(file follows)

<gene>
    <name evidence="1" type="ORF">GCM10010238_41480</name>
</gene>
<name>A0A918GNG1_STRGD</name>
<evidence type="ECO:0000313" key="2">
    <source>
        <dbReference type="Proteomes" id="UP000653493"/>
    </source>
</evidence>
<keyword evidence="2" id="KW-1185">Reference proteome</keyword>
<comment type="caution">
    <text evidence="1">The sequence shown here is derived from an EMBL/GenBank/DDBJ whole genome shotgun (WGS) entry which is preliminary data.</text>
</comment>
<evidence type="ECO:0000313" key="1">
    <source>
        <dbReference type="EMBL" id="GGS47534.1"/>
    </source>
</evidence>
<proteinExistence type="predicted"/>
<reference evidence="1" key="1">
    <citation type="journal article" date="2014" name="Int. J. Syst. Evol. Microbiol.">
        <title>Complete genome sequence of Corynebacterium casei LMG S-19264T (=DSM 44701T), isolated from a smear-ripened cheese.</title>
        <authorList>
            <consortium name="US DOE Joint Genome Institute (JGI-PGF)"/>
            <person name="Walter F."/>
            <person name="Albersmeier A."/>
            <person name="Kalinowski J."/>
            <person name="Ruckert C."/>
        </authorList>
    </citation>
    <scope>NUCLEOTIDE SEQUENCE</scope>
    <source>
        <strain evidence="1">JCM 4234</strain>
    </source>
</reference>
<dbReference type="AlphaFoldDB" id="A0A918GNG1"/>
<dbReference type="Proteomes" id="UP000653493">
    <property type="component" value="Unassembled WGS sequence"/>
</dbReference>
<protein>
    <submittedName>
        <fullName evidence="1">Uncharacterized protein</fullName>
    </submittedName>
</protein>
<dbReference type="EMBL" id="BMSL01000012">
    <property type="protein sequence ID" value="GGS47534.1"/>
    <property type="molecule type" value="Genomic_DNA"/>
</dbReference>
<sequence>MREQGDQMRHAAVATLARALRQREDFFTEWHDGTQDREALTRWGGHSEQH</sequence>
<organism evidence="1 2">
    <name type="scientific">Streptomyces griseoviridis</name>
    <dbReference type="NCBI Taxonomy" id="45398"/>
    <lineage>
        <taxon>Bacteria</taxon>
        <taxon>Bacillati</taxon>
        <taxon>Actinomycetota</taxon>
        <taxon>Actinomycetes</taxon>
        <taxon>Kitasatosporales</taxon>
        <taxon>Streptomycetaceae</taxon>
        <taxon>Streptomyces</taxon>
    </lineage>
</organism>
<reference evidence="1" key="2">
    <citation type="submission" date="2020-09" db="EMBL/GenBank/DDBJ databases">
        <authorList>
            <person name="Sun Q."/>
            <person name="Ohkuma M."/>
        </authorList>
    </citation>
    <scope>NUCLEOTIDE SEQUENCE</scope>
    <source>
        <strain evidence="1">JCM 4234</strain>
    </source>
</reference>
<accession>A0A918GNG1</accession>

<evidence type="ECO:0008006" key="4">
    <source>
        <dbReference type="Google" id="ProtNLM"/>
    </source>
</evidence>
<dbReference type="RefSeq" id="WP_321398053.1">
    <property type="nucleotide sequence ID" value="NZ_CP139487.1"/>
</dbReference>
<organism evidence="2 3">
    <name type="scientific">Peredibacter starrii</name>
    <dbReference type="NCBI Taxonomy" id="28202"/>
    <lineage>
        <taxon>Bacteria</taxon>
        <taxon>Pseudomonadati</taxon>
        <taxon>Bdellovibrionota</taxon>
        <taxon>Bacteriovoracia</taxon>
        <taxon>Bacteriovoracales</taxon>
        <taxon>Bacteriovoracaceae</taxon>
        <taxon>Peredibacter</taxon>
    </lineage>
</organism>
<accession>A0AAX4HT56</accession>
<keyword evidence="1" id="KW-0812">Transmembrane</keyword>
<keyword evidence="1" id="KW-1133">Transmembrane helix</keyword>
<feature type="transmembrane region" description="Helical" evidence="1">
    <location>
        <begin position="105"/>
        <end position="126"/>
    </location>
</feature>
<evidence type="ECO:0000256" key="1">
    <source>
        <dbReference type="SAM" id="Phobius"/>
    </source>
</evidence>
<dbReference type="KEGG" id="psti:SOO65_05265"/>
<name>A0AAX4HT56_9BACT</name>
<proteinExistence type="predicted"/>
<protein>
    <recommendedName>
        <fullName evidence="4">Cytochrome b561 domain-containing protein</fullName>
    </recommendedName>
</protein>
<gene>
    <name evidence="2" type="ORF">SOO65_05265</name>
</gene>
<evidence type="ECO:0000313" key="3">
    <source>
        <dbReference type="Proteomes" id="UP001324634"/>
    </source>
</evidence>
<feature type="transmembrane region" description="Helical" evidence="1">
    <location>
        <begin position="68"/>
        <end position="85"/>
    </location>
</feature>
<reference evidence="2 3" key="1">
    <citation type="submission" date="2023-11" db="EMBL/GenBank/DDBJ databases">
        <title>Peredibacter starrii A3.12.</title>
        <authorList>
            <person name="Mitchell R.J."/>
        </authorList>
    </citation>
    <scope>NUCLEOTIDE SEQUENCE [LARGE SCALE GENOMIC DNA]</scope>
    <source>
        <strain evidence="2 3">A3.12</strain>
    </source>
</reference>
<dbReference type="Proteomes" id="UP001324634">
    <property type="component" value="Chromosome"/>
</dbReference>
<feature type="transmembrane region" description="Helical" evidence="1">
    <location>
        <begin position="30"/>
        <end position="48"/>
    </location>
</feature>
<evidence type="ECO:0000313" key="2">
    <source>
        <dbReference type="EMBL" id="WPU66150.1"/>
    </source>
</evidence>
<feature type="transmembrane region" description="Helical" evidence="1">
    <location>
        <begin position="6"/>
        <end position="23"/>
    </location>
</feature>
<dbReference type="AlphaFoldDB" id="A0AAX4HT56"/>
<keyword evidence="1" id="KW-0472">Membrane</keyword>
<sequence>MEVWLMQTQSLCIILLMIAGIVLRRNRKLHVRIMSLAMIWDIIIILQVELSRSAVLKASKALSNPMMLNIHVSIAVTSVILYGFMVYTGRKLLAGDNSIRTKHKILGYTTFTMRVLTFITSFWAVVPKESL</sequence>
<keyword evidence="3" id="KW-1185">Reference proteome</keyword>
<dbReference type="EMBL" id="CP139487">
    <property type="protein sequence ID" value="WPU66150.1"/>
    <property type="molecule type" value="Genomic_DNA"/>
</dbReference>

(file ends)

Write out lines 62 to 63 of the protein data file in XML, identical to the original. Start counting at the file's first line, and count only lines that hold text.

</organism>
<reference evidence="1" key="2">